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Interim Results: State-Specific Seasonal Influenza Vaccination Coverage --- United States, August 2009--January 2010

Please note: An erratum has been published for this article. To view the erratum, please click here.

The advent of the 2009 influenza A (H1N1) pandemic in April 2009 made the 2009--10 influenza season highly unusual. Public awareness of the potential seriousness of influenza was heightened by media coverage of pandemic-associated hospitalizations and deaths, especially among younger persons. In the fall, the distribution of two separate influenza vaccines began, with distinct, although overlapping, recommendations from the Advisory Committee on Immunization Practices (ACIP) (1,2). In addition, 2009--10 was the first full season in which ACIP's recommendation to vaccinate all children aged 5--18 years (2) was implemented. To provide preliminary state-specific estimates of seasonal influenza vaccination coverage, CDC analyzed Behavioral Risk Factor Surveillance System (BRFSS) and National 2009 H1N1 Flu Survey (NHFS) data collected during October 2009--February 2010. By January 31, estimated state seasonal influenza vaccination coverage among persons aged ≥6 months ranged from 30.3% to 54.5% (median: 40.6%). Median coverage was 41.2% for children aged 6 months--17 years, 38.3% for adults aged 18--49 years with high-risk conditions, 28.8% for adults aged 18--49 years without high-risk conditions, 45.5% for adults aged 50--64 years, and 69.3% for adults aged ≥65 years. These results, compared with the previous season (3), suggest large increases in coverage for children and a moderate increase for adults aged 18--49 years without high-risk conditions. Health departments should identify best practices that lead to higher vaccination coverage and should support effective vaccination services (e.g., school-located vaccination programs and office-based protocols, such as reminder/recall and standing orders).

CDC used data collected during October 2009--February 2010 from two separate surveys, BRFSS and NHFS. BRFSS respondents in 50 states, the District of Columbia, and two territories were asked if they (or their children, in 43 states) had been vaccinated for the "seasonal flu" in the past 12 months, and if so, in which month.* NHFS respondents aged ≥18 years were asked whether they (or their children) had received "seasonal flu vaccination" since August, and if so, in which month. Similar questions were asked about "H1N1 flu" vaccination in both surveys (4). The Council of American Survey and Research Organizations (CASRO) NHFS response rates were 35% for landline and 27% for cellular telephones; cooperation rates were 45% and 57%, respectively. The median state CASRO BRFSS response and cooperation rates were 54% and 76%, respectively.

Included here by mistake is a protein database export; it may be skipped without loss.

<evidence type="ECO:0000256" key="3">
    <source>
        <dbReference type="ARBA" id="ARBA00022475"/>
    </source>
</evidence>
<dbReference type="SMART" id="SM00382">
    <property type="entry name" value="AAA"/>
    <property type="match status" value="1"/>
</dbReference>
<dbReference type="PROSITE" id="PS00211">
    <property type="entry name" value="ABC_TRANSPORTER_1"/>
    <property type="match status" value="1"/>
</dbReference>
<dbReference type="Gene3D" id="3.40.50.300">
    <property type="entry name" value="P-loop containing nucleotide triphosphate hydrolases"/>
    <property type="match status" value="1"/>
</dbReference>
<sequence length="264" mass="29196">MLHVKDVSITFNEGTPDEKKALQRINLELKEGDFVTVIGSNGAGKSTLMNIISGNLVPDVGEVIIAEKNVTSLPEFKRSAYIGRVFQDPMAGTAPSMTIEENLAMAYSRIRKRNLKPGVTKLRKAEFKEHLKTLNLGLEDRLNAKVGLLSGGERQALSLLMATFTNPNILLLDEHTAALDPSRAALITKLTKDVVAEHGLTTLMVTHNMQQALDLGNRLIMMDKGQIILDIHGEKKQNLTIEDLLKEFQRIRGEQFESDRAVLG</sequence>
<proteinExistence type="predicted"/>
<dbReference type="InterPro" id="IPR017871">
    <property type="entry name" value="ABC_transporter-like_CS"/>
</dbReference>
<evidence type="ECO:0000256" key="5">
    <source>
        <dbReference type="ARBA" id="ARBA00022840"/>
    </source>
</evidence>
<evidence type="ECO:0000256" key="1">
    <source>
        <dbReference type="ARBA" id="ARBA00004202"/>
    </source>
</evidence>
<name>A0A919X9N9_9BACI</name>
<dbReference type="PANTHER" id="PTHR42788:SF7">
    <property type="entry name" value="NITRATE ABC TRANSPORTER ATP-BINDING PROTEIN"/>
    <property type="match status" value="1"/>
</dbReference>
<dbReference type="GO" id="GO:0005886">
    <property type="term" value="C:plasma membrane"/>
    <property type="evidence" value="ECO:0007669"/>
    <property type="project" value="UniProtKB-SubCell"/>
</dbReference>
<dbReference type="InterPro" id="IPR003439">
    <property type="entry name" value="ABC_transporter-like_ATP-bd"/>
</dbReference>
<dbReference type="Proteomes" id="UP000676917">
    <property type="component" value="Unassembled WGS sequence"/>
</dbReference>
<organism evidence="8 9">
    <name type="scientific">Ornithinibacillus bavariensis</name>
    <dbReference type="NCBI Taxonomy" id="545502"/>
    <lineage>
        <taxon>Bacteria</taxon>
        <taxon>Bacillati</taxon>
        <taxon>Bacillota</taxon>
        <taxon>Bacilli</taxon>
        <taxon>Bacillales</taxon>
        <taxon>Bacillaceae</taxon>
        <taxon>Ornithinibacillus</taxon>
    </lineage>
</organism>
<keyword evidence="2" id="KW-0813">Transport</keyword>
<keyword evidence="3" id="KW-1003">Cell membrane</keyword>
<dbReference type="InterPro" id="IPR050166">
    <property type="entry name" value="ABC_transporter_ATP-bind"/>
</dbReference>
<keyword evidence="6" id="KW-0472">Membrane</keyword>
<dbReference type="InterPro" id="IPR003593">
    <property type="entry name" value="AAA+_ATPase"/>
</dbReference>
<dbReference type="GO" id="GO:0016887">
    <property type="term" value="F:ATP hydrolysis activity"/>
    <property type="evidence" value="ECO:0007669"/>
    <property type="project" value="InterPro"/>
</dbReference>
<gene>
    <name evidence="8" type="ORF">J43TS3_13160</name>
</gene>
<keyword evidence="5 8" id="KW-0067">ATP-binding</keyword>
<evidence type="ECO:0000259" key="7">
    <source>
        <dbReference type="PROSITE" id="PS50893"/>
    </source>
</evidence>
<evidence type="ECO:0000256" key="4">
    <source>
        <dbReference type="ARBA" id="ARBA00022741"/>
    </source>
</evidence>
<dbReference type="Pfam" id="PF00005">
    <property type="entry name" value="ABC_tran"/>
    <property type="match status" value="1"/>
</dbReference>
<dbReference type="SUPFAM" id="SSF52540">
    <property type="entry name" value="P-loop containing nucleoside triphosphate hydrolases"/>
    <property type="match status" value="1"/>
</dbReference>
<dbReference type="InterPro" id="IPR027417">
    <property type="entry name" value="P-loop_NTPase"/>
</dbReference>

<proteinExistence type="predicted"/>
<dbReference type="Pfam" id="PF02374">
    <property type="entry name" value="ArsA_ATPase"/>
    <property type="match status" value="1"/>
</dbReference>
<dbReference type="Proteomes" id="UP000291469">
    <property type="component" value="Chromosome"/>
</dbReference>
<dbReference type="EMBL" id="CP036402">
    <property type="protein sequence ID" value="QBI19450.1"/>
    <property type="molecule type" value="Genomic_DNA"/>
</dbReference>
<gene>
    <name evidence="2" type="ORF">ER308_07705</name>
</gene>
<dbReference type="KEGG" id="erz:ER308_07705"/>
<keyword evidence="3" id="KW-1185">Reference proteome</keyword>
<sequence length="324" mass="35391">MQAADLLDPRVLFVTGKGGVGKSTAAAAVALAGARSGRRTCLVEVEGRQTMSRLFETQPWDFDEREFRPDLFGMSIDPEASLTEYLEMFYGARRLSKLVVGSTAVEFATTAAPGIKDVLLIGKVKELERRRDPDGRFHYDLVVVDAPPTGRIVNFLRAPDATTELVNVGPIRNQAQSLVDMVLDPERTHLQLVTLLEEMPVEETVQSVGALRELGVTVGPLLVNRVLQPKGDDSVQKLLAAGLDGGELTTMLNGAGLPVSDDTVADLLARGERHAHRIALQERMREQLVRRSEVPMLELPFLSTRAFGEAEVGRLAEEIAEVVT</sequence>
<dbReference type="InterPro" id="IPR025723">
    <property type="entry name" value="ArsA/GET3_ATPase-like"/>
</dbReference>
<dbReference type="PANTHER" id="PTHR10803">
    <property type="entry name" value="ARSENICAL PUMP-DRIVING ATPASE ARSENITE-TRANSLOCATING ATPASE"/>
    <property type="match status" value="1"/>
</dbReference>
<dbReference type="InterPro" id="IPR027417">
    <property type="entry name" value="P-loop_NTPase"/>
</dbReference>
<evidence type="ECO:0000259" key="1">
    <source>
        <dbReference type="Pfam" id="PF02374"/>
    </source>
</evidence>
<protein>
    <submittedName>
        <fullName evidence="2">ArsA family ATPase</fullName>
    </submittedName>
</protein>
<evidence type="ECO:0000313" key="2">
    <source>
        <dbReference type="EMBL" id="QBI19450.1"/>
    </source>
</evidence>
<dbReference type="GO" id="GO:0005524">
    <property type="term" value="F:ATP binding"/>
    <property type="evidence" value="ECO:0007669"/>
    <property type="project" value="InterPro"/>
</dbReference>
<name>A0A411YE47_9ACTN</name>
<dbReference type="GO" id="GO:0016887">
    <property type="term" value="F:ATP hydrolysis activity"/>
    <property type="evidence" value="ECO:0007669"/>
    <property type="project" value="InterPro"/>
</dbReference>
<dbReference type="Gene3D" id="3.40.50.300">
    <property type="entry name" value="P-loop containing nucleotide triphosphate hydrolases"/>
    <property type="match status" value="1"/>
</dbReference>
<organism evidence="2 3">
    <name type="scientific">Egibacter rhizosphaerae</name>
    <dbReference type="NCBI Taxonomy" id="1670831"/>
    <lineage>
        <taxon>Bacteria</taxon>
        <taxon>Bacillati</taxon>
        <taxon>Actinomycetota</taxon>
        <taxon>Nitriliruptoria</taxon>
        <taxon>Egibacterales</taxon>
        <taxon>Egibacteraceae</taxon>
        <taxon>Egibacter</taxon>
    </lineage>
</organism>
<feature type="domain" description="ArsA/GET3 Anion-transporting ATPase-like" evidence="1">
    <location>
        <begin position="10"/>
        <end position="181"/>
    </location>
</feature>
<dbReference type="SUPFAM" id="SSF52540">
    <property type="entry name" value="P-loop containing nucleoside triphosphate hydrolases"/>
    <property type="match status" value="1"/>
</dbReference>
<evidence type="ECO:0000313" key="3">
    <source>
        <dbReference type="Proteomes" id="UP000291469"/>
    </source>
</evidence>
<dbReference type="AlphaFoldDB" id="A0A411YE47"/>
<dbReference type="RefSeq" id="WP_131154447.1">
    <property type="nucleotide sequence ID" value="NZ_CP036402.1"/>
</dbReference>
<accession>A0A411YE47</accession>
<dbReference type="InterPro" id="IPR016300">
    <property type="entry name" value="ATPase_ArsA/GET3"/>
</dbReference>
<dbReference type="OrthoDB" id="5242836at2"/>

To improve the precision of state-level estimates from each survey, CDC first combined the monthly data collected during October 2009--February 2010 and estimated the cumulative proportion of persons vaccinated with at least 1 dose during August--January by using the Kaplan-Meier survival analysis procedure. To improve precision for subgroups within states, particularly children, CDC then combined the estimates from BRFSS and NHFS (5).§ The 2009--10 BRFSS survey included 18,368 children and 152,128 adults; the NHFS included 60,786 children and 31,135 adults. CDC performed Pearson correlations among children and adults to determine if state-specific seasonal coverage was associated with state-specific H1N1 coverage or with coverage during past seasons. For comparison to estimated national vaccination coverage for the 2008--09 influenza season, overall, and by month, CDC analyzed the BRFSS adult and child data available from 19 states that fully participated in a special early survey conducted January--February 2009 (3). Student t-tests were used to determine statistical difference between groups.

Among children aged 6 months--17 years, estimated national 2009--10 seasonal coverage was 40.0% (16 percentage points higher than in 2008--09) (3). State-specific 2009--10 coverage for children ranged from 23.6% (Nevada) to 67.2% (Hawaii) (U.S. median: 41.2%); coverage among adults aged ≥18 years ranged from 32.4% (Nevada) to 52.5% (Minnesota) (U.S. median: 40.6%) (Table 1). State-specific child and adult (age ≥18 years) coverages were correlated positively (r = 0.68), with a wider range of coverage among state-specific child levels compared with adult levels (Figure 1). Seasonal state coverage also correlated positively with 2009 H1N1 state coverage (5) among children (r = 0.72) and adults (r = 0.72). Among adults, state coverage in 2009--10 was correlated positively with coverage in 2007--08 (r = 0.81) (CDC, unpublished data, 2010).

Among adults aged 18--49 years, national seasonal vaccination coverage was higher for persons with high-risk conditions (36.2%) than without high-risk conditions (27.6%). This difference also was statistically significant in 10 states (Table 1). Coverage ranged from 21.2% (Mississippi) to 63.4% (Minnesota) for the high-risk group, and for the persons not at high risk, 19.4% (Florida) to 43.1% (South Dakota). Seasonal coverage for adults aged 18--49 years with high-risk conditions was similar to coverage in 2008--09. Among younger adults without such conditions, coverage was 30% higher in 2009--10 than in 2008--09 (20.8%) (3; CDC, unpublished data, 2010).

National seasonal influenza vaccination coverage was 45.0% for adults aged 50--64 years and 68.0% for adults aged ≥65 years, similar to previous seasons. Coverage ranged from 33.7% (Florida) to 56.3% (Hawaii) for adults aged 50--64 years and from 59.3% (Idaho) to 78.6% (New Mexico) for adults aged ≥65 years (Table 1).